Seedbed has just posted a press release to their website about the book I will be publishing with them on the class meeting. You can read the entire release here. The working title of the book is: The Class Meeting: Reclaiming a Forgotten (and Essential) Small Group Experience. The purpose of the book is to help people form class meetings. In order to accomplish this purpose, the book provides an introduction to the class meeting and its central role for the early Methodist movement, as well as a practical guide to reclaiming this distinct kind of small group. The book is designed to be an eight week small group resource that helps a group to actually become a class meeting. The hope is that after the book is over, the group will continue meeting as a class meeting. To further facilitate this, the book includes questions for discussion and a transformation question that progressively guides the group to the heart of the class meeting: Discussing the state of each person’s relationship with God.
In the speaking I have done on the class meeting in various contexts, people have consistently asked me to recommend a resource that would help them guide a group toward becoming a class meeting. These requests, and the lack of a resource that is focused on a return to the class meeting, led me to write this book. My hope is that The Class Meeting will help people to actually start life-changing class meetings, not just learn about the small groups that were at the heart of early Methodism.
I am very excited about this book! I believe the class meeting continues to have enormous potential for Christian discipleship in this time and place. And from many of the conversations that have occurred here, I know that many of you do too. I am praying for the Holy Spirit to raise up a network of class meetings.
I will provide further updates on the release of the book here. As the press release states, Seedbed anticipates that the book will be in print this fall.
Kevin M. Watson is Assistant Professor of Historical Theology & Wesleyan Studies at Seattle Pacific University. You can keep up with this blog on twitter @kevinwatson or on facebook at Vital Piety.
Steve Manskar said:
Thanks for this post. I am looking forward to reading your new book. I expect it will be a valuable resource for the United Methodist Church. We certainly need to re-tradition the class meeting and the ministry of the class leader today.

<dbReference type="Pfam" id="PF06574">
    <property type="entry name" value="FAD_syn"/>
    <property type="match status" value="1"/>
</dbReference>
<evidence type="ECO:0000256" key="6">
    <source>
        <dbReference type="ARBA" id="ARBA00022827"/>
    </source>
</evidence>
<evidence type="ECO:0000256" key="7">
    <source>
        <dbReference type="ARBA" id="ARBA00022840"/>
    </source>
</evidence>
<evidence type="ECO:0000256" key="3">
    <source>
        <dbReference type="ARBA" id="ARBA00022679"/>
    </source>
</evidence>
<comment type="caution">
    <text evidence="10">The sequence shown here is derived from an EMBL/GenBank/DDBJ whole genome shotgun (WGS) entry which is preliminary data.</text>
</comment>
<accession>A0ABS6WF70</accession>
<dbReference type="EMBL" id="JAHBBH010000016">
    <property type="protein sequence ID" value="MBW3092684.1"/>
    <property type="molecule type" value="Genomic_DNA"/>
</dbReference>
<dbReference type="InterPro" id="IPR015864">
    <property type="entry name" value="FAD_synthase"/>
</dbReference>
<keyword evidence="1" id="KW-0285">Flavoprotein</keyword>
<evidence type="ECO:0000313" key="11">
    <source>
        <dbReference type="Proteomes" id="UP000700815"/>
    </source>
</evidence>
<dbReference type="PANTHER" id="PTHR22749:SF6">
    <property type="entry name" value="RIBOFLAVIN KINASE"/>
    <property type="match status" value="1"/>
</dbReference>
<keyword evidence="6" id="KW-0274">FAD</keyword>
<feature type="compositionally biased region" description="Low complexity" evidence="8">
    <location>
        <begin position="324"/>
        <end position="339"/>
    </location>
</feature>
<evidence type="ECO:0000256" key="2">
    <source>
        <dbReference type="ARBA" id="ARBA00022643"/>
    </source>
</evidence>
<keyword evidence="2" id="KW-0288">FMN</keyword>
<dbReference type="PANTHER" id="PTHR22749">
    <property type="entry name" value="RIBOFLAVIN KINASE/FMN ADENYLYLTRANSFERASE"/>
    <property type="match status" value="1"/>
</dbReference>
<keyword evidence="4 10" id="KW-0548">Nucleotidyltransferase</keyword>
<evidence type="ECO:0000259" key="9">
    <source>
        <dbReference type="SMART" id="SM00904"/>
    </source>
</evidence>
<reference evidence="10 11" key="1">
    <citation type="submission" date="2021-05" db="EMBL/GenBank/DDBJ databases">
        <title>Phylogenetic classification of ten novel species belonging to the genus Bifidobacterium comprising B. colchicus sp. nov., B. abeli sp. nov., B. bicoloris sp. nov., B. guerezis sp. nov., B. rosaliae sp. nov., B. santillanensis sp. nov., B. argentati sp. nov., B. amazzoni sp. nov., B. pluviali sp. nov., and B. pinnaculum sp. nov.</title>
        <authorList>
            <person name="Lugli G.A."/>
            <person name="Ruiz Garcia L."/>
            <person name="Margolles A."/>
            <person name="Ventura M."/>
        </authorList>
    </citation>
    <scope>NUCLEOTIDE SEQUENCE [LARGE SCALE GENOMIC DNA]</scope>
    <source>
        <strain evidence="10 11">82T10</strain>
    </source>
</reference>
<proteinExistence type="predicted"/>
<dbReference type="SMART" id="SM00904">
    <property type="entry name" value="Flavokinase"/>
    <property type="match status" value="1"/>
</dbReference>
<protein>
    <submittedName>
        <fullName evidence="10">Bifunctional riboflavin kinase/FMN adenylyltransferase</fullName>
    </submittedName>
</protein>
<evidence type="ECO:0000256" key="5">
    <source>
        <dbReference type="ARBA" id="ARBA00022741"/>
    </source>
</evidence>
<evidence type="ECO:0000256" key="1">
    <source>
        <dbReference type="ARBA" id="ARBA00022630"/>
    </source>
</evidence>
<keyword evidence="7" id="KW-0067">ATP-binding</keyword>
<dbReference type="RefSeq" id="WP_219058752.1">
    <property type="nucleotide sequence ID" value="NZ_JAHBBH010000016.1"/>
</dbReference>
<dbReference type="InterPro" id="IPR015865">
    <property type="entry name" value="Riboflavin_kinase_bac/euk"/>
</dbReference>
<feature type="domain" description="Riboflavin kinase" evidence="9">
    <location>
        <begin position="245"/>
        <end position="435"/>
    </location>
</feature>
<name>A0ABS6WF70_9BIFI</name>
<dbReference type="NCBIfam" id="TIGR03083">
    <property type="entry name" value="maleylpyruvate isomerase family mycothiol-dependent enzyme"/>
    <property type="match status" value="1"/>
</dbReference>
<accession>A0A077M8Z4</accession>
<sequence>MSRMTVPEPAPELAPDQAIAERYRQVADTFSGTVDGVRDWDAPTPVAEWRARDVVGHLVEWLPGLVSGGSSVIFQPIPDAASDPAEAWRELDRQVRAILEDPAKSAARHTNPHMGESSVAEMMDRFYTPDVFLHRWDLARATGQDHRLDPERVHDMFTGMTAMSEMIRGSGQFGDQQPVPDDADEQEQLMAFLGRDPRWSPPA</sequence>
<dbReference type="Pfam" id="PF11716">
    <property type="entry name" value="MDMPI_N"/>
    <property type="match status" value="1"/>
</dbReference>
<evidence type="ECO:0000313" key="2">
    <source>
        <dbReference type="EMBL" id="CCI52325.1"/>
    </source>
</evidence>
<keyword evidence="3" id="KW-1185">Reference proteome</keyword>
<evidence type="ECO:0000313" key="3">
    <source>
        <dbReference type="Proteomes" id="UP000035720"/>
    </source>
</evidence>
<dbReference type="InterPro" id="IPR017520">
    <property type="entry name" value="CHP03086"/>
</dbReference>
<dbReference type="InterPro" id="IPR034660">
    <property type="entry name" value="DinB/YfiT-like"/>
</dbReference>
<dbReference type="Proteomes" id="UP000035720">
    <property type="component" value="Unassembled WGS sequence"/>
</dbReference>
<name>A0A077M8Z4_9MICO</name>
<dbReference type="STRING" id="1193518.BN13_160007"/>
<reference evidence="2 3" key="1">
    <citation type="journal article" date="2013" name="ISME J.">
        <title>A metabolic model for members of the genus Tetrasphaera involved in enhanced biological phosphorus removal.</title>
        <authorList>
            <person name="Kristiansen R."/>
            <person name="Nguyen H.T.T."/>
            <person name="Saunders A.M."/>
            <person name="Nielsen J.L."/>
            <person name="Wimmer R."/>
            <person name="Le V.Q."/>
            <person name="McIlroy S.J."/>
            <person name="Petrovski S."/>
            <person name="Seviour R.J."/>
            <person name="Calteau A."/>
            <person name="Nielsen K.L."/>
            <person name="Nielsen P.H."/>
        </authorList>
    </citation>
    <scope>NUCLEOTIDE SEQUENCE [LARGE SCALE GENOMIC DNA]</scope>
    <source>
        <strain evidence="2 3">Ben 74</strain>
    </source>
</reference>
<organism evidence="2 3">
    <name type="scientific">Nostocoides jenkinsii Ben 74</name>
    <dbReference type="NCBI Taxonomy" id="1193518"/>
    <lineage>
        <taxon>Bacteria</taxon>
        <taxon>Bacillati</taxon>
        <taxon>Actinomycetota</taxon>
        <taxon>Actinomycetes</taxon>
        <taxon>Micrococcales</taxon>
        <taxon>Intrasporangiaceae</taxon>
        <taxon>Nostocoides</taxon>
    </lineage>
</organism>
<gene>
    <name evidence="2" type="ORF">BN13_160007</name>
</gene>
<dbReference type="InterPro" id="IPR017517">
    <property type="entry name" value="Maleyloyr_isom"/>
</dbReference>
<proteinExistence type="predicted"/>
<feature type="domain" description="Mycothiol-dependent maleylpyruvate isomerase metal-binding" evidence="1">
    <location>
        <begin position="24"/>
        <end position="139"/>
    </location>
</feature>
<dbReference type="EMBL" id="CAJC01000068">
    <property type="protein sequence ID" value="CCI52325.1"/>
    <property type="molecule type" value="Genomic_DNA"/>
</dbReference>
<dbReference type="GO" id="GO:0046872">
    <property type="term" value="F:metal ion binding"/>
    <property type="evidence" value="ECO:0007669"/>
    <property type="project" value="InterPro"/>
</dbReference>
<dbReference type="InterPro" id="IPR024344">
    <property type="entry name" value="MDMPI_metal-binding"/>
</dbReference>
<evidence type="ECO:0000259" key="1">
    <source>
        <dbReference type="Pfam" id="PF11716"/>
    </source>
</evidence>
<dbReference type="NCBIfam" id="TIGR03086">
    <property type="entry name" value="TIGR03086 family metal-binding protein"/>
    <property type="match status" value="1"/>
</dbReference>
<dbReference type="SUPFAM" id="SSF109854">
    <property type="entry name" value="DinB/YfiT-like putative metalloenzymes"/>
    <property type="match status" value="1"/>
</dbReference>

I must confess, however, that I am surprised that you could not recommend resources for establishing class meetings in congregations today. I hope you would direct people to my work at GBOD and to the books written by David Lowes Watson (Covenant Discipleship: Christian Formation Through Mutual Accountability, Class Leader: Recovering a Tradition, & Forming Christian Disciples: The Role of Covenant Discipleship and Class Leaders in the Congregation), all of which share the common goal of re-traditioning the class meeting and class leaders for today.
My hope is that you will join me in this important work of re-traditioning the class meeting and class leaders in The United Methodist Church today.
Congratulations on the publication of your book. I expect it will be one I will recommend to the people and congregations I seek to serve.
Director of Wesleyan Leadership
Kevin Watson said:
Thank you for your generous words about my book.
I deeply appreciate both your work and that of David Lowes Watson. I have recommended your book, Accountable Discipleship: Living in God’s Household, as well as David Lowes Watson’s work to many people. And I continue to be grateful for your efforts to retrieve a distinctly Wesleyan approach to discipleship through your work at GBOD. The persistence of you and David in working to retrieve the early Methodist legacy of “accountable discipleship” is a gift to the UMC. Before David’s work, American Methodists were almost entirely ignorant of the role of the class meeting for early Methodism.
I believe we have talked about this a bit here, or in another online forum in the past. But, I think the place where you and I may come at this from a bit different place is that I think Covenant Discipleship groups are the main fruit of your and David’s work. I think these groups are great, and a huge step in the right direction away from addiction to curriculum and the passive Christianity that is the typical result of curriculum driven small groups.
However, I do not think that CD is equivalent to class meetings. My recollection is that you agreed and said that CD was intended to raise up class leaders, because there were none. My pushback was (and still is) that CD has had a pretty long run, and I still don’t see evidence of a generation of class leaders being raised up. Again, Covenant Discipleship is great! I have heard many people witness to the positive role these groups have played in their lives. And I am grateful that they have been used with success at places like Wesley Theological Seminary (I was in a group when I was there as an MDiv student) and Duke Divinity School.